Following recent investment decisions in the UK’s nuclear power sector, the CBI is keen to reiterate that government must continue to support the low-carbon transition, including nuclear power as part of a low-carbon energy mix, via long-term policy frameworks and funding and support for R&D.
The government must maintain the progress made to date on the UK’s transition towards a decarbonised power sector to ensure security of supply at the lowest cost. Nuclear power, alongside renewables, is a key part of the UK’s low-carbon energy mix and as the government and industry find more diverse financing options able to drive significant cost reduction to the benefit of the end user, we must reaffirm our support for new nuclear power by attracting investors from around the world into the UK to invest in our energy infrastructure.
We understand the importance of this subject as we may need to find new, innovative ways of filling the ‘nuclear gap’ should the UK not retain investment for new nuclear power. Businesses will be the driving force behind the innovation and technology needed to fill this ‘gap’ and will require government support in the form of long-term, stable policy frameworks to assure investors that their investment carries low risk with low volatility returns.
The way forward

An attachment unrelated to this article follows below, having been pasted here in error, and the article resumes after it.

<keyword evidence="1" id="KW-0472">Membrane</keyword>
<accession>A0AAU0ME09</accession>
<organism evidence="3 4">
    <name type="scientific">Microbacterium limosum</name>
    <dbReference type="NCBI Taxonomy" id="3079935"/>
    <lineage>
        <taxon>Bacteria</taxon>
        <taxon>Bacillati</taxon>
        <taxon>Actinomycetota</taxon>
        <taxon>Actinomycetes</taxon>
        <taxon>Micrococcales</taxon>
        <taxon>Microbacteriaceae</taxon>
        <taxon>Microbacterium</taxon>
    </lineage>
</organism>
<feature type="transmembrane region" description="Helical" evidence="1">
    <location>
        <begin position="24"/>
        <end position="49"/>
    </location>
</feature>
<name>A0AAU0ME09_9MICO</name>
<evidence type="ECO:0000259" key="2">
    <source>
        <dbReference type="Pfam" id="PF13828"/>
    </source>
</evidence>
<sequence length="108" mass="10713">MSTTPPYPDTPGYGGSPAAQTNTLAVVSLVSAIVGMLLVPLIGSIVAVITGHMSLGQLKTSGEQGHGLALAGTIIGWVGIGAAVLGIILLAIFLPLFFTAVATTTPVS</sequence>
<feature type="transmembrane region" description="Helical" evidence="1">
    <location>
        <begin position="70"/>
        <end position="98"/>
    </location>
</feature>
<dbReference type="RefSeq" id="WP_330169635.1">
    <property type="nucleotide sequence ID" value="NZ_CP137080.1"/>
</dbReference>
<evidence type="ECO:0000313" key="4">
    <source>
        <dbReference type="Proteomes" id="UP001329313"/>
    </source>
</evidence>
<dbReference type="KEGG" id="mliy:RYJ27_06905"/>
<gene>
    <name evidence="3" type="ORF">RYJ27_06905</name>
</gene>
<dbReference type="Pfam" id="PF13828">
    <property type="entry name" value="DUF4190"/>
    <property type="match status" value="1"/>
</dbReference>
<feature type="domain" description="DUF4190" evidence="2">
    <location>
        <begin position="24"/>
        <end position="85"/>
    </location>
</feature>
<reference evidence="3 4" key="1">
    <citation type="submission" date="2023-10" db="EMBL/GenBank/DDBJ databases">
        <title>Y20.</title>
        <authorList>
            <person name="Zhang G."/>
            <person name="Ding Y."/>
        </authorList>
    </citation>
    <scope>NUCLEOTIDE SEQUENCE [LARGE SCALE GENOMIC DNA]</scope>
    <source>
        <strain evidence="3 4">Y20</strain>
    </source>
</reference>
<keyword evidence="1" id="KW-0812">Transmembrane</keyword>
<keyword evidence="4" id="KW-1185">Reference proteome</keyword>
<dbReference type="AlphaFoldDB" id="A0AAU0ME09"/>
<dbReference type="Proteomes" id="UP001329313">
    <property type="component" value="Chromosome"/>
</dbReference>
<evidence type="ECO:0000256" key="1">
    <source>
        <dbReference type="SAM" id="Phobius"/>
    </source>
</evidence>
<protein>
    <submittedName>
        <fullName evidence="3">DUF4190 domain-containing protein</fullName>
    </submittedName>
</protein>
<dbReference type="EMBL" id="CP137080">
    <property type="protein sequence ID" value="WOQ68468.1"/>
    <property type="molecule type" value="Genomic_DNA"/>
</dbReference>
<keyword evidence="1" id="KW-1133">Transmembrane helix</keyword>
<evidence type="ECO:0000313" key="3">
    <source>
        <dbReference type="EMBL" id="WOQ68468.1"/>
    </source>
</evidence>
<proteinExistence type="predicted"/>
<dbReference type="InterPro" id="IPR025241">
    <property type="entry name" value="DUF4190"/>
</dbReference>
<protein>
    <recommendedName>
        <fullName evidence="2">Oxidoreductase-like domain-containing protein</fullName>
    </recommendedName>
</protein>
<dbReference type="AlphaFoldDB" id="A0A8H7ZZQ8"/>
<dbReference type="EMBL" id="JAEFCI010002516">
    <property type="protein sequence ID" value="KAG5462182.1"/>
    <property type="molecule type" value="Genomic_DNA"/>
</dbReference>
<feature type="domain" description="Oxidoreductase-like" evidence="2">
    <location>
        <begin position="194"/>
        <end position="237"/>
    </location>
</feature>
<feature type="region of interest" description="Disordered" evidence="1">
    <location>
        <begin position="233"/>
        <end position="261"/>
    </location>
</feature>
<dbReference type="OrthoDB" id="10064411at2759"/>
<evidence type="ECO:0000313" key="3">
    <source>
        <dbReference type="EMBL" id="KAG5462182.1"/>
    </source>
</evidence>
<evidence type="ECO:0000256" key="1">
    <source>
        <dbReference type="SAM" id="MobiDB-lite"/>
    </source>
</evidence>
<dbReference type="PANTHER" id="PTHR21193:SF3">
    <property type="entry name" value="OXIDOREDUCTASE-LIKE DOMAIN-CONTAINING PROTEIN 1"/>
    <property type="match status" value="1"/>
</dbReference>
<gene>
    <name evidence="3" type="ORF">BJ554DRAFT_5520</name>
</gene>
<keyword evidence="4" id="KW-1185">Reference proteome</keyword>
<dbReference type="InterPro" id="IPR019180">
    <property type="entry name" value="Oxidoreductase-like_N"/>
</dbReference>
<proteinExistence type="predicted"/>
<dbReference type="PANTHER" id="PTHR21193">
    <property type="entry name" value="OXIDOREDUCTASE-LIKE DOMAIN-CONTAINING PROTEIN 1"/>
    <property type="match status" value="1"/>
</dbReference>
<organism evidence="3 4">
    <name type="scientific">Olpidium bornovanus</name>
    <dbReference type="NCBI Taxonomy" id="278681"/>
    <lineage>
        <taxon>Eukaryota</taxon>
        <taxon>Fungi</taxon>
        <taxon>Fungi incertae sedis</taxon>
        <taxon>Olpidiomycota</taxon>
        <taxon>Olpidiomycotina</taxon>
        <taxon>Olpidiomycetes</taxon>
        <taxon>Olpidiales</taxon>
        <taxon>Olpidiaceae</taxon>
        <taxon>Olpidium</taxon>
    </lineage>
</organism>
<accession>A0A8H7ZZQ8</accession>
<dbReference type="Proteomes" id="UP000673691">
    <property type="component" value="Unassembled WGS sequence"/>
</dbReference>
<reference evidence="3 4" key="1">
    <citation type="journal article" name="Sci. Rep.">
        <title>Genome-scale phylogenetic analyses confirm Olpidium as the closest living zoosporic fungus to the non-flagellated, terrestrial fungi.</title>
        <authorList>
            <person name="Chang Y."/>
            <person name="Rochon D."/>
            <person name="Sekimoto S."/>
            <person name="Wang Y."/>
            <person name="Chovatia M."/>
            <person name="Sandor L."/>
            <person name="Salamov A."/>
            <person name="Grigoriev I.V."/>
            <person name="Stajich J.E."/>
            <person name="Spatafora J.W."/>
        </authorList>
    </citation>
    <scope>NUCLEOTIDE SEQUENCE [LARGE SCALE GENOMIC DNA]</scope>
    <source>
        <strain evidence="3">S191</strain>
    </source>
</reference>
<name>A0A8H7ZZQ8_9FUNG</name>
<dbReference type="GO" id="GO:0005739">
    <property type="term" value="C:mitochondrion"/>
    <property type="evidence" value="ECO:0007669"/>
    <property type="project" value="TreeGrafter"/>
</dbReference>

These long-term, investible policy frameworks should include support for Carbon Capture Usage and Storage (CCUS), hydrogen, onshore wind and solar, biogases as well as negative emissions technologies such as Bioenergy with CCS (BECCS). Future government policy may also look to support the roll out of innovative forms of new nuclear power including Small Modular Reactors (SMRs).
This response fits into our ongoing work around how the UK powers through the low-carbon transition, especially in the energy sector which relies heavily on government support both from a subsidy point of view, as well as policy.
Our response campaigns for the government to review the way in which it designs and implements future energy policies, to ensure they are transparent, predictable, based on cost-benefit analysis, and allow market prices and open competition to determine the solutions and investments necessary to achieve goals at the lowest cost.
We are also campaigning for long-term clarity of the regulatory landscape. Altogether, this provides an attractive environment for both international and domestic investors, which the energy sector will continue to rely on as we transition towards a low-carbon economy and even further towards our mid-century carbon reduction targets.